Insomnia, my old friend

Here’s what I learned from a visit from an old friend, Insomnia. 

A few weeks ago, I went on a camping trip. I figured that being in the forrest off grid was enough to keep me balanced. I decided to skip my Nidra and meditation practice on day 1, on day 2, on day 3… Snowball in hell. 

I came back home very motivated and inspired. I started working on projects that I had been delaying. I broke some of my own self-care rules. And then it happened. Me, in the dark, sitting at my computer at midnight. Three full hours after my screen curfew. Insert smack on forehead here. 

I won’t tell you about my days after my parties with Insomnia. Let’s just say I have lots to make up for, still. 

Wired, tired, and now anxious. I couldn’t sleep, I couldn’t work anymore, I couldn’t even think straight. And this happened several nights in a row. 

(Here is where I add a comment directed at parents of all ages (Goddess, bless your hearts of gold): Yes, I understand some of your smirks and sideway glances. I’ve been on the receiving end of your you’ll-see-what-it’s-really-like-when-you-become-a-parent. I don’t have a child that wakes me up at night, I have a temperamental nervous system that lives in whichever freaking timezome it wants. Neither is worse than the other. You, dear parents, have something to look forward to… when your child gets older, you might be able to catch some sleep. For me, like for millions of other insomniacs - yes, that’s what we are called - we’ll live with this unpredictable beast for the rest of our lives. So give me a break. Please and thank you.)

Here’s how Insomnia wiggles her way in:

1) She tells you a few more minutes never hurt no one. 

2) She asks you a question that really needs an answer right now. Ask Google. 

3) She reminds you of this thing, whatever thing, that you were supposed to order a month ago… and now it cannot wait until tomorrow morning.

4) She then proceeds to list all the things you didn’t do, should’ve done, forgot, and heck, while she has your attention, she lists all the things you failed and the many ways you’ve wronged yourself and others, including that one time you pretended not to see the woman who fell on the ice because you had to catch your bus when you were 22 years old. Sigh.

5) And, cherry on the sundae, she details all the possible scenarios of all the things that could possibly go wrong in your life.

6) With cunning kindness, she ends her pleading triumphantly and asks you what the fuss is about. If karma is about to hit the fan anyway, might as well stay up all night eating ice cream and binging on some stupid show on CraveTV.  

This time around, I was able to witness her back-door techniques. She is really a master manipulator. 

So the first question is this, why do I even keep her around? 

At this point, I really don’t know. Maybe I enjoy how productive I feel… at first. Somehow she gives me the impression that I can “think things through” and accomplish things on hours that aren’t mine to use. Yet, fatigue catches up with me. Whatever decision I make when I’m tired cannot be trusted, I know that. I end up having to review, and mostly re-do, everything in the morning. How productive is that?!

So, here’s what I learned, and have to keep learning every so often:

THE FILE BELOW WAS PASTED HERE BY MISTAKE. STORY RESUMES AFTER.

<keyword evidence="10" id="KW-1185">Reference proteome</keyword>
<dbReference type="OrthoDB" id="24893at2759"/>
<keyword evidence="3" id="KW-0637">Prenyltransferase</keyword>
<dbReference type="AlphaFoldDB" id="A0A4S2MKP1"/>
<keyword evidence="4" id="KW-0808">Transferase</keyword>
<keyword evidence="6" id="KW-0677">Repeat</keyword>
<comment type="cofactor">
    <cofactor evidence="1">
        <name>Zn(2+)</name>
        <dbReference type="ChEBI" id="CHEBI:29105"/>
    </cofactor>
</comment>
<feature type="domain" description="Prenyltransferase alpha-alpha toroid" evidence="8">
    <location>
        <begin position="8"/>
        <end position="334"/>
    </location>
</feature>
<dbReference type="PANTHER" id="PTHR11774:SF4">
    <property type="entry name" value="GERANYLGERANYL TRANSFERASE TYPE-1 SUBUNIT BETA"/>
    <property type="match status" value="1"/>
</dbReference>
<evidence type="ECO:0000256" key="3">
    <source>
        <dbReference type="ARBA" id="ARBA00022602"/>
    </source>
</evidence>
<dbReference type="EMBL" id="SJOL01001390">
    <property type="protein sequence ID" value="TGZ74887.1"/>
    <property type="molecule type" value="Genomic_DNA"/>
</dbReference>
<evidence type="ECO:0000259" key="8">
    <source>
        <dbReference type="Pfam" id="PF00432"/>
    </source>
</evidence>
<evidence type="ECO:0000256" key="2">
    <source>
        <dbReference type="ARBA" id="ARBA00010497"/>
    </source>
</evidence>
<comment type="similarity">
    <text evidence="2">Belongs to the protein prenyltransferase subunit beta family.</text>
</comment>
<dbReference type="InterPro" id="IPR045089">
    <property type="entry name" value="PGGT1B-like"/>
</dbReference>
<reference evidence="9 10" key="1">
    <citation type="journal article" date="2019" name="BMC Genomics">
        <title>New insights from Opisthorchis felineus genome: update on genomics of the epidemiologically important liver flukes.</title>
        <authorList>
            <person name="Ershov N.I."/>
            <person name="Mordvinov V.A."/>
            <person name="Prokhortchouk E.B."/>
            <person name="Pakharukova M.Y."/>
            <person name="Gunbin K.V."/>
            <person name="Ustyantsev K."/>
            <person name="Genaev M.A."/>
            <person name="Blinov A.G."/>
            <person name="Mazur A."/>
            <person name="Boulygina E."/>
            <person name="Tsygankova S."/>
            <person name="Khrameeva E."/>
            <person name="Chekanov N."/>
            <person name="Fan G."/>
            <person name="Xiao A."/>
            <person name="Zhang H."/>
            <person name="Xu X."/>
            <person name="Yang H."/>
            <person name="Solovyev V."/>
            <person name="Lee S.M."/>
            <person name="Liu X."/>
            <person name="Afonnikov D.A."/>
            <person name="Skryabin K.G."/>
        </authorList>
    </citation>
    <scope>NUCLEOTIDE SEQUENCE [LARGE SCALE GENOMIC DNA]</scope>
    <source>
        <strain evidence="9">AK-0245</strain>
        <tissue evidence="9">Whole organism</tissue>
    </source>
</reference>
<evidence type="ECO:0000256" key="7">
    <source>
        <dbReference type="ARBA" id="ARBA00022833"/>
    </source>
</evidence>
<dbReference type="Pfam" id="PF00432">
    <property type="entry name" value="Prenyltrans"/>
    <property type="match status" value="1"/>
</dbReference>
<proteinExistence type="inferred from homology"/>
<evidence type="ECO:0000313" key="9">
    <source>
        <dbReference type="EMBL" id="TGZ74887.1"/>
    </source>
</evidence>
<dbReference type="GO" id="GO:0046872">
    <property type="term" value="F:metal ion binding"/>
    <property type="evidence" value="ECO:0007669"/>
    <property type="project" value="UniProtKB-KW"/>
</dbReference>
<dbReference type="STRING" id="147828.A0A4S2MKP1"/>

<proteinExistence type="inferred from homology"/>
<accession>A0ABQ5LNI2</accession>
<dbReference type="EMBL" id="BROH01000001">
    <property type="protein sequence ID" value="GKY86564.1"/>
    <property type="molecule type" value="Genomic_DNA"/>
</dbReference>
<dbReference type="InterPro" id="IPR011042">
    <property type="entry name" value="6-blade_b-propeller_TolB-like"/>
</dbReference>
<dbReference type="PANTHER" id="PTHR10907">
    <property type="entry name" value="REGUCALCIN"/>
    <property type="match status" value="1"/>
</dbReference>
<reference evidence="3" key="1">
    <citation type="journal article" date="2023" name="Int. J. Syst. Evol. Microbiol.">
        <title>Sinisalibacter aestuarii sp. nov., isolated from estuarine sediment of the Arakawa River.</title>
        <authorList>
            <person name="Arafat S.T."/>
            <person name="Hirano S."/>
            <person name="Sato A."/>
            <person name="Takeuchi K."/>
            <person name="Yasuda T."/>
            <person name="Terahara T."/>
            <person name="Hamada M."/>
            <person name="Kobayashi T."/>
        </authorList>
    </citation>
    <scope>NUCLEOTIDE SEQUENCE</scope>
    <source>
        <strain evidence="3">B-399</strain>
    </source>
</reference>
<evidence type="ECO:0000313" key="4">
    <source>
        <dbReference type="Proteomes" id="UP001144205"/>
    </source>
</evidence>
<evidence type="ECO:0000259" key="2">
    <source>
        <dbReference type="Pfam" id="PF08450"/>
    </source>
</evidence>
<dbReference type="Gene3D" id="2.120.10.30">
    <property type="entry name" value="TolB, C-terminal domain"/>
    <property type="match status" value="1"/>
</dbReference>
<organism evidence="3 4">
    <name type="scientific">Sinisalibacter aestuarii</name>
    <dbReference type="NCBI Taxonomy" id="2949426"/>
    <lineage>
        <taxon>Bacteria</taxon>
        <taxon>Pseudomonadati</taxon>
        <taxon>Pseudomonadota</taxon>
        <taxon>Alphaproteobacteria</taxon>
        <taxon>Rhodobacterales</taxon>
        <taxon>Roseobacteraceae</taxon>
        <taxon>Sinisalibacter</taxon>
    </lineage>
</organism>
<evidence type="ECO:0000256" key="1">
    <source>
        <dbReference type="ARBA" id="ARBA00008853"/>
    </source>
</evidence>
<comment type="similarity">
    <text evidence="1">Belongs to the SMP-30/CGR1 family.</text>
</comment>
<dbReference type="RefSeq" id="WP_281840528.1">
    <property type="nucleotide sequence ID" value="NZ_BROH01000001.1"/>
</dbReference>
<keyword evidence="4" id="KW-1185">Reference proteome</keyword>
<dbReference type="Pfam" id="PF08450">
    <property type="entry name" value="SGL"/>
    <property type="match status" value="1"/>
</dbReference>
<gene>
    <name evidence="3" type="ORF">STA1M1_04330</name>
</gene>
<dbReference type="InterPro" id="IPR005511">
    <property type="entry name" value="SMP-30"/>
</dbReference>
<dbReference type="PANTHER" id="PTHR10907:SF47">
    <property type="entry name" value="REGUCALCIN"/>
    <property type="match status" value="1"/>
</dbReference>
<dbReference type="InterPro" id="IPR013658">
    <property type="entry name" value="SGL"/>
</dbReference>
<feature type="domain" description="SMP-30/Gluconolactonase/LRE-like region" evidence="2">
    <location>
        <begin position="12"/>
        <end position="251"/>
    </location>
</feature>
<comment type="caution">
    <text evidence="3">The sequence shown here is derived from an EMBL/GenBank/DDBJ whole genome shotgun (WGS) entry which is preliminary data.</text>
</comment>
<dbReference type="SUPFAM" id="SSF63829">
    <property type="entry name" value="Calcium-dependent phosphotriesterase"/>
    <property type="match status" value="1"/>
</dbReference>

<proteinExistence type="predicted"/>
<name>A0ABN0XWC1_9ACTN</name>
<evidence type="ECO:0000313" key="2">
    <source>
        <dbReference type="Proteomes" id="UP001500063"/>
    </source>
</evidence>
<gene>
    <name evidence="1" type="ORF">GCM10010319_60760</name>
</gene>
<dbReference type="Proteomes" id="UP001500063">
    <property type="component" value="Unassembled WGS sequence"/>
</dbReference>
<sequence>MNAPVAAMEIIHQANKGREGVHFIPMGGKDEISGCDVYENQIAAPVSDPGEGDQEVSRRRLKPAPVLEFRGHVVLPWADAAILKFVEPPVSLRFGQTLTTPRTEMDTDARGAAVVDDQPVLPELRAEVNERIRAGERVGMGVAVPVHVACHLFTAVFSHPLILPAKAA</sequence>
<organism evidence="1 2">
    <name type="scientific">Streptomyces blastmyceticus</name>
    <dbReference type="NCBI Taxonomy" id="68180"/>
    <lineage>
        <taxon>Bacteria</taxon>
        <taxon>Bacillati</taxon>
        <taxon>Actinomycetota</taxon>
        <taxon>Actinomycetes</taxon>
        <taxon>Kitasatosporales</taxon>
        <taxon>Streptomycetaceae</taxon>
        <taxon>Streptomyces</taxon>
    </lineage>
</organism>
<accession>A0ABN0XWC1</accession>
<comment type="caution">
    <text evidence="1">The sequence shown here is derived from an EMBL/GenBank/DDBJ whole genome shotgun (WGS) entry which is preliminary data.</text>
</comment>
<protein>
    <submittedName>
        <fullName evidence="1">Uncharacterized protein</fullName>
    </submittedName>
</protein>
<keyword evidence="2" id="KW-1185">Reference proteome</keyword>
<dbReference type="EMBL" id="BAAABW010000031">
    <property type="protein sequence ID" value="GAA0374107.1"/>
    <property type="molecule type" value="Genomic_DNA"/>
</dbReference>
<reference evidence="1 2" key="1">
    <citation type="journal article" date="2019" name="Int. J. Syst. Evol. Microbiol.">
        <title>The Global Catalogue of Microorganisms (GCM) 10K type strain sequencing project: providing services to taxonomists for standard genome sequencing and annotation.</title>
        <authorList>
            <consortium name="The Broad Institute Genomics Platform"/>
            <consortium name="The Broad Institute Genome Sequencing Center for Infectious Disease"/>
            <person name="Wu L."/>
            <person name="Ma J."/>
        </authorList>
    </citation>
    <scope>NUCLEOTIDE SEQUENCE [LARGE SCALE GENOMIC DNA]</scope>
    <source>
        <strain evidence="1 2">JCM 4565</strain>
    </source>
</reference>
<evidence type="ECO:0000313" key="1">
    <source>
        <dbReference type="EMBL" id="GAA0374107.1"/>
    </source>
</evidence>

1) When Insomnia knocks with her silly questions and anxiety party plans, turn off the lights and pretend you’re not home. Whatever she says, DO NOT LET HER IN.

2) If she manages to get through (maybe she texts you, d’uh!), acknowledge her presence with kindness, and put the freaking phone on airplane mode. 

3) Get your legs up a wall, or come into child’s pose. 

4) Draw your attention to your breath (yes, thoughts might still be roaring, it’s ok). Allow your breath to massage your inner body gently. Pace your inhales and exhales to a soft count of 4. 

5) If you’re not asleep by then, if it feels like your heart is about to hammer its way out of your chest, acknowledge that nothing can be done and you are doomed. Just kidding! Keep reading…

6) In acute situations of Insomnia, you’ve got to remember to hold yourself lovingly. It happens, it’s alright. 

7) Acknowledge that you are not the doer. Your nervous system has been hijacked. There is no amount of reasoning, or thinking, or negotiating, that will balance it out. Your mind cannot tame a nervous system gone rogue. It just doesn’t work that way. Try a Yoga Nidra recording and see if it soothes the nervous system.  

8) Now, it’s time for a bit of unlearning. YOU CANNOT CONTROL YOUR BODY WITH YOUR MIND. In fact, mind will interfere and cause more anxiety - kinda like that mother who tries to fix everything. Not helpful!

9) Your body is a beautiful and wise lump of circuitry. Your body naturally tends towards equilibrium and health. 

10) Tune into your body’s natural communication style. At first, you might feel the heart, then sensations in other areas of the body. Listen attentively with compassion. And respond in the same language to soothe the nervous system. Maybe it’s breath, or sound, or touch, or smell. Why do we sing lullabies to babies? Why do we hold them close and rock them back and forth? There is a lot of wisdom in this. 

11) I guess the biggest learning is this: If you “think” you can’t sleep, you won’t. 

12) I know the biggest learning is this: Your body and nervous system want what’s best for you. Communicate with them compassionately in a language they understand - sing to yourself, take a warm bath with lavender, massage your feet with warm oil, anything that floats your boat. 

13) The best remedy against nervous system hijacking is regular quietude. Like anything else, this needs to be remembered and practiced. Like a muscle, your nervous system gains its tone from regular use at both ends of the spectrum.

How do you manage your friend Insomnia? Share at ∞ Permission to Rest ∞.